Chrome’s new built-in ad blocker is set to go live February 15, 2018. Should publishers be concerned?

The short answer is: yes and no. The ad blocker will realistically only block one percent of all ads, with a focus on detecting ads that go against Coalition for Better Ads guidelines. When Google sees that a site features ads that go against these guidelines, it will block all ads on the site.

However, if you find yourself on a site that has it’s ads blocked, you’ll still get a notification that Google blocked the ads (weird, we know). You can then elect to allow the ads to still be seen on the site.

It’s important to note that this ad blocker will not replace AdBlock Plus or uBlock Origin. Really, Google is just trying to get all those annoying ads out of users’ browsers in an attempt to hold advertisers accountable for the relationships they curate with sites. Who wants to be bombarded with annoying ads every time they click on a new site? Most of the ads considered “bad” by Google are the ones that take up more than 30% of the screen, or displaying a full page ad that is obviously distracting. Publishers can take the hint not to be intrusive with their advertising.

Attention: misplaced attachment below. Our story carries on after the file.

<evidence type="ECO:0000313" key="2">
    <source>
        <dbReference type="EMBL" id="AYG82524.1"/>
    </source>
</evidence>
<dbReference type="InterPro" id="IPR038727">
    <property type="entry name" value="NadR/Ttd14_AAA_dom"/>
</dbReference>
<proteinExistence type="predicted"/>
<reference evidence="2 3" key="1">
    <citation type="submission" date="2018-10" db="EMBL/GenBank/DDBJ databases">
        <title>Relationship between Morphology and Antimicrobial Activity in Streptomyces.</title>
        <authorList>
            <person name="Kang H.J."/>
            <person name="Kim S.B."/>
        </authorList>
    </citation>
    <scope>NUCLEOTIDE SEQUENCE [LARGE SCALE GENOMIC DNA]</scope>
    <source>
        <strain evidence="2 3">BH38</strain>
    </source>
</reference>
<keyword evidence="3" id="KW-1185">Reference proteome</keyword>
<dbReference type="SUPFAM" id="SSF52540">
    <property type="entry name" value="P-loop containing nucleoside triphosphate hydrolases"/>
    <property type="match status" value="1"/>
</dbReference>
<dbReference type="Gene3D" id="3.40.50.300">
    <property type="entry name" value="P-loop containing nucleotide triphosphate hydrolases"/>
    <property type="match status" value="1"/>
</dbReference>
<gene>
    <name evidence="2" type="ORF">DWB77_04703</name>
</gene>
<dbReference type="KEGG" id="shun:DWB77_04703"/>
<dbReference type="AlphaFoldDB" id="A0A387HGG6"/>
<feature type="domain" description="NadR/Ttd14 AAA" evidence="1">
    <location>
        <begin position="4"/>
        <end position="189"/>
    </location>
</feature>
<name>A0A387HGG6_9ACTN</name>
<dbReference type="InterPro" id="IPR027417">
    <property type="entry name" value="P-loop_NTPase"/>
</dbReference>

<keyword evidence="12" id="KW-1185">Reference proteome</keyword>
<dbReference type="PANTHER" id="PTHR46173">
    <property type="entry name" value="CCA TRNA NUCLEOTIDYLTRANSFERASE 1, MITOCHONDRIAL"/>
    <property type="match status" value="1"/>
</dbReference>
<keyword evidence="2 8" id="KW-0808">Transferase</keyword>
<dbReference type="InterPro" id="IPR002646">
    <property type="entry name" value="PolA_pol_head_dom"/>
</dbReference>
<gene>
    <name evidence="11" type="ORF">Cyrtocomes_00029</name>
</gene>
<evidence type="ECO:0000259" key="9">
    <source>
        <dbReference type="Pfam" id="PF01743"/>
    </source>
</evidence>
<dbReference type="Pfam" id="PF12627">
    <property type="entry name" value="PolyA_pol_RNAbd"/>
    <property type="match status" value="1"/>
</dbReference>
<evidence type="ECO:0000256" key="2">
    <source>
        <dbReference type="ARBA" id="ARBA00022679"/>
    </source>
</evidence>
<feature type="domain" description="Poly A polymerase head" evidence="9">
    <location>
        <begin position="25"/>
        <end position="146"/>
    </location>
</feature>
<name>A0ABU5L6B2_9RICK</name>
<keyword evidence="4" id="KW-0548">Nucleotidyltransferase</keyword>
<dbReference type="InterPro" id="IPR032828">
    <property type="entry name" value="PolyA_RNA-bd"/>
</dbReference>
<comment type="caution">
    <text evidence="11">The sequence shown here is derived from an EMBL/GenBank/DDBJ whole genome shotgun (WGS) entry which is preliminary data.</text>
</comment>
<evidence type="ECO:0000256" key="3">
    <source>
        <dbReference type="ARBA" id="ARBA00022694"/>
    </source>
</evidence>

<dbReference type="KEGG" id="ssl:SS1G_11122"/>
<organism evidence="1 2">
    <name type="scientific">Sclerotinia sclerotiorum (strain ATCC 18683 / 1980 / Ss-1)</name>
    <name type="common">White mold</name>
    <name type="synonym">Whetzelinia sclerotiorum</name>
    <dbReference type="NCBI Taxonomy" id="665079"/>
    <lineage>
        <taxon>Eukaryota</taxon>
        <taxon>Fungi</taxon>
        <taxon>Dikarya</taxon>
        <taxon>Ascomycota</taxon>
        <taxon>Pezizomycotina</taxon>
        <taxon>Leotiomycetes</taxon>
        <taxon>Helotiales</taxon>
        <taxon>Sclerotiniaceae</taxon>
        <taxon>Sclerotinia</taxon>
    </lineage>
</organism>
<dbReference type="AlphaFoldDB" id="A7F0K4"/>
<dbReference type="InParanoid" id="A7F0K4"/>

As a publisher you may be thinking this is a little harsh, but Google says that this is really the only practical solution. The responsibility of a great user experience falls into the hands of the site owner, who needs to take ownership of the partnerships he or she partakes in.

Watch more here:

Further Reading:

Google’s Chrome ad blocking arrives tomorrow and this is how it works – The Verge

How Google Chrome will limit the ads you view – USA Today

Google will start blocking ‘bad’ ads in its Chrome browser – CNBC

Lauren is the Marketing Communications Director for SocialChimp.